Vancouver fitness pioneer Ron Zalko considers provincial politics
The founder of one of Vancouver's most successful gyms says he's ready to run for the legislature if his party promises to eliminate provincial sales taxes on fitness providers.
In October, Ron Zalko joined the board of B.C. First. It's a new provincial party created by some of the same people who worked on Bill Vander Zalm's campaign to scrap the harmonized sales tax.
In a year-end phone interview with the Straight, Zalko said that he's willing to be a candidate if B.C. First removes the provincial portion of the HST from not only gyms and fitness clubs, but also in other areas that enhance people's health, such as triathlon entry fees and bicycles.
"A healthy society is a very productive society, and we should encourage people to exercise, motivate them to exercise, and do activity outdoors or indoors—hiking or going to the gym or doing yoga," Zalko declared. "Don't tax them and punish them for getting healthy."
He emphasized that promoting health will reduce costs to the health-care system. "I want to see every fitness provider get relief from taxes and motivate people to be healthy."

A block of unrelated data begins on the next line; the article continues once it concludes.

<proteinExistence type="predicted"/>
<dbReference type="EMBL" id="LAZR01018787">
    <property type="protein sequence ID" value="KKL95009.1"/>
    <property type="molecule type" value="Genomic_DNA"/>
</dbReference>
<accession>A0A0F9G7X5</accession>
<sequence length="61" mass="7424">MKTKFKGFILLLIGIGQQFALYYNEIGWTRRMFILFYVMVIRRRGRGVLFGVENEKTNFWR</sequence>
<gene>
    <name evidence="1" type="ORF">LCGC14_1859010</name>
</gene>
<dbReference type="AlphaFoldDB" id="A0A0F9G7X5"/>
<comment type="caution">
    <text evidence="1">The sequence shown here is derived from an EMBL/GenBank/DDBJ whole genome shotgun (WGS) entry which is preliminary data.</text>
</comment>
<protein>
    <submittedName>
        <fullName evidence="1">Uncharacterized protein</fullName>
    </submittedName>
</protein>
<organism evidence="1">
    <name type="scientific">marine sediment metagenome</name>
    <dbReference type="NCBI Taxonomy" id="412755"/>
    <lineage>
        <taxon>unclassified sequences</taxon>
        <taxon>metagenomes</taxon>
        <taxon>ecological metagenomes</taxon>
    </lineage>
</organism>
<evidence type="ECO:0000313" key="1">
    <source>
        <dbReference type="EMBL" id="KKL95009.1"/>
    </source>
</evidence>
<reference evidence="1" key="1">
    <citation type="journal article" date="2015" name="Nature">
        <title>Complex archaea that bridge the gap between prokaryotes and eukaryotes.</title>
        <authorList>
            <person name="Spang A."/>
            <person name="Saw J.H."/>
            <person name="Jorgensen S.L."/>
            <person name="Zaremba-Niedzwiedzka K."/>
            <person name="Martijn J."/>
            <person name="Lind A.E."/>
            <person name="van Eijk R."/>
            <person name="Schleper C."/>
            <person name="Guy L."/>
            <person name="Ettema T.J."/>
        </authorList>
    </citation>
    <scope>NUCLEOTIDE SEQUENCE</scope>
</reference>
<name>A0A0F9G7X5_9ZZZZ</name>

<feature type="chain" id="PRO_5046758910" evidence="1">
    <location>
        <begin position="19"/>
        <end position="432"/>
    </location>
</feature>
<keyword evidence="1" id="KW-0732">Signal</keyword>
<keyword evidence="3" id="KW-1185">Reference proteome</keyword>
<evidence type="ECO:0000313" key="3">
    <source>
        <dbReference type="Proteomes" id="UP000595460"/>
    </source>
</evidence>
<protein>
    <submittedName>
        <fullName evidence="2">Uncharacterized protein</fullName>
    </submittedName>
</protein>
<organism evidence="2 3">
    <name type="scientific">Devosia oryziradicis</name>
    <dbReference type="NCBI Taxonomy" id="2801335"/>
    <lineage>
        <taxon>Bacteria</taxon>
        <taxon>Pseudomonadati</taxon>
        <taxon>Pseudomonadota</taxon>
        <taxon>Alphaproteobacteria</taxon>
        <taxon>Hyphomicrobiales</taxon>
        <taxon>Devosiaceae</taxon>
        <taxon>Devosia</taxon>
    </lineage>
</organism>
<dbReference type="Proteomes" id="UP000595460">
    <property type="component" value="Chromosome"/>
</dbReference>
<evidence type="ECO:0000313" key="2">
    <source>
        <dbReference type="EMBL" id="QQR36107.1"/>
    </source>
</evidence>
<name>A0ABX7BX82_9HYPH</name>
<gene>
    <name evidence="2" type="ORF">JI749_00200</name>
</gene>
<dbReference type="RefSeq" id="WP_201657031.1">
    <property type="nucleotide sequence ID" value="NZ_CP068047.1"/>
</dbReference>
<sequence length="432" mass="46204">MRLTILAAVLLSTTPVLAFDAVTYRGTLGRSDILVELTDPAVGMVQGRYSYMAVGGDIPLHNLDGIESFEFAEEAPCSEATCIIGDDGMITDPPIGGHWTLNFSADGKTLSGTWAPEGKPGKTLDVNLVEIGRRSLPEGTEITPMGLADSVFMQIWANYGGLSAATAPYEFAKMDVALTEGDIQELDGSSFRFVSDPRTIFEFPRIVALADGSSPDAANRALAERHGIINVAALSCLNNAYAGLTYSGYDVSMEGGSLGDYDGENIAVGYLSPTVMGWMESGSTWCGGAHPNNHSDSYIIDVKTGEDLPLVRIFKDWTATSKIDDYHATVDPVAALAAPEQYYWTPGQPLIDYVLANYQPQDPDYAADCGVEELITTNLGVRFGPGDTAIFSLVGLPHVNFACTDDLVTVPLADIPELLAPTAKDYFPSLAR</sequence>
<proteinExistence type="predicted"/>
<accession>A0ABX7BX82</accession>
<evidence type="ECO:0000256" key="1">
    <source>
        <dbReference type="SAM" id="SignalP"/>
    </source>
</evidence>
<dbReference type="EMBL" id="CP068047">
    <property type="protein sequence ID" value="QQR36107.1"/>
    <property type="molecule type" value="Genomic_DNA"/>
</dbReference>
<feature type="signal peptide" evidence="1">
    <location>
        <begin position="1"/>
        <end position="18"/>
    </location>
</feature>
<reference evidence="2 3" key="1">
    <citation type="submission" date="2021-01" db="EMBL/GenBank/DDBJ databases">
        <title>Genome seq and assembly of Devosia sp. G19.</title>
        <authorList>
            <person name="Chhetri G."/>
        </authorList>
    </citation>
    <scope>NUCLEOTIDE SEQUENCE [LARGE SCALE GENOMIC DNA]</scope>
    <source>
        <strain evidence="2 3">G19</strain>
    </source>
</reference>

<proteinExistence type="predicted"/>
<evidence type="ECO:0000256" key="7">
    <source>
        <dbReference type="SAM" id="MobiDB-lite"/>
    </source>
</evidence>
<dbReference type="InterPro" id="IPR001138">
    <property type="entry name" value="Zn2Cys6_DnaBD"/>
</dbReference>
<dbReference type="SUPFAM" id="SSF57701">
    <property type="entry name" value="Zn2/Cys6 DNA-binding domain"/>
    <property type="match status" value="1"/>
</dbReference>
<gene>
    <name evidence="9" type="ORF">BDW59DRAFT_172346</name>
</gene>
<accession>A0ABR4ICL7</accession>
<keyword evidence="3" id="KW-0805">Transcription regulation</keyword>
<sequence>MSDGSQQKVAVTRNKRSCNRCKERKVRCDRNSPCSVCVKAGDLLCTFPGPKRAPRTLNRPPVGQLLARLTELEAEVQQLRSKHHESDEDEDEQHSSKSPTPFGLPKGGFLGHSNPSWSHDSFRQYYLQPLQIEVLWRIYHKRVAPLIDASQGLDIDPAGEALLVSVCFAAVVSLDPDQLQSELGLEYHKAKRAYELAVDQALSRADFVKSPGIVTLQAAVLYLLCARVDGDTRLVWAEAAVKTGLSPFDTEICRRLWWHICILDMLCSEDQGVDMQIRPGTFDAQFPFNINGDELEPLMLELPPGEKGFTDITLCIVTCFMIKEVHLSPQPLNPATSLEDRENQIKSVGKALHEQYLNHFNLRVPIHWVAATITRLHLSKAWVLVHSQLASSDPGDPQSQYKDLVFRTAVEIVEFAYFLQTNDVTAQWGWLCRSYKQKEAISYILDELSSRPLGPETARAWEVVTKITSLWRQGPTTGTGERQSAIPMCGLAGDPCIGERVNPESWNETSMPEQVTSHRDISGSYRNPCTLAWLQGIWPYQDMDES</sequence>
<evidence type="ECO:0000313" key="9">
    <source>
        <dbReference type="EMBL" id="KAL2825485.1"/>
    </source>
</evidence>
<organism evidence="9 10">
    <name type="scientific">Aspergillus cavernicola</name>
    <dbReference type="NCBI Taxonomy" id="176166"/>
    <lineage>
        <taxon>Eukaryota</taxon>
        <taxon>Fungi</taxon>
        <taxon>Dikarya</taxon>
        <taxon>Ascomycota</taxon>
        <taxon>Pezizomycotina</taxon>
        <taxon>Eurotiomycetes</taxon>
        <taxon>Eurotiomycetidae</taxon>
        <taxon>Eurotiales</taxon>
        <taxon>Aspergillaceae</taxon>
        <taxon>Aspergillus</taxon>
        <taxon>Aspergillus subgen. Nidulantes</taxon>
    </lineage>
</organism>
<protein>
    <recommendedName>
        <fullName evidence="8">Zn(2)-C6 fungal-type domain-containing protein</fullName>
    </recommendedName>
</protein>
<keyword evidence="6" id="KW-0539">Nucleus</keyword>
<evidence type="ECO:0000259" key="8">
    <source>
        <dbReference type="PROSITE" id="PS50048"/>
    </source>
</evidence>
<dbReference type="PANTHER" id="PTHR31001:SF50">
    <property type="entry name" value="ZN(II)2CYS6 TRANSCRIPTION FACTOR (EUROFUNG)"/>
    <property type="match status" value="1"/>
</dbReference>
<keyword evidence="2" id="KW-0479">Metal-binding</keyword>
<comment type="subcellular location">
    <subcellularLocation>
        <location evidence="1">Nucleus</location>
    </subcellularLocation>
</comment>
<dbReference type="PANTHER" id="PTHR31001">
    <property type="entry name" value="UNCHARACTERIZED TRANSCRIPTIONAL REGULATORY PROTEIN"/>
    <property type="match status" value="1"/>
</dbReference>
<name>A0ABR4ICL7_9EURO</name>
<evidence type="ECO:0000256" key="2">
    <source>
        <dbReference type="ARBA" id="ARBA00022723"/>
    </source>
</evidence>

The founder of Ron Zalko Total Body Fitness and Yoga said that about 3,000 members belong to his Kitsilano facility. During the anti-HST initiative, he placed petitions inside the gym for people to sign.
When asked for alternatives to fitness taxes, Zalko replied with a laugh: "Tax them when they buy a Ferrari, and tax them good!"
He also said that the B.C. government should try harder to combat childhood obesity. He noted that this is especially important in this era when kids are spending so much time in front of the computer or texting their friends.
"They have no knowledge about how to eat right or exercise right," Zalko commented. "I would like to encourage more physical awareness in schools—in high school, elementary school, and kindergarten."
He recalled that he used to be "fat", weighing 225 pounds at one point, before deciding to change his lifestyle. He was the first Canadian to complete the Hawaii Ironman Triathlon, in which he wore a T-shirt saying "From fat man to Ironman".
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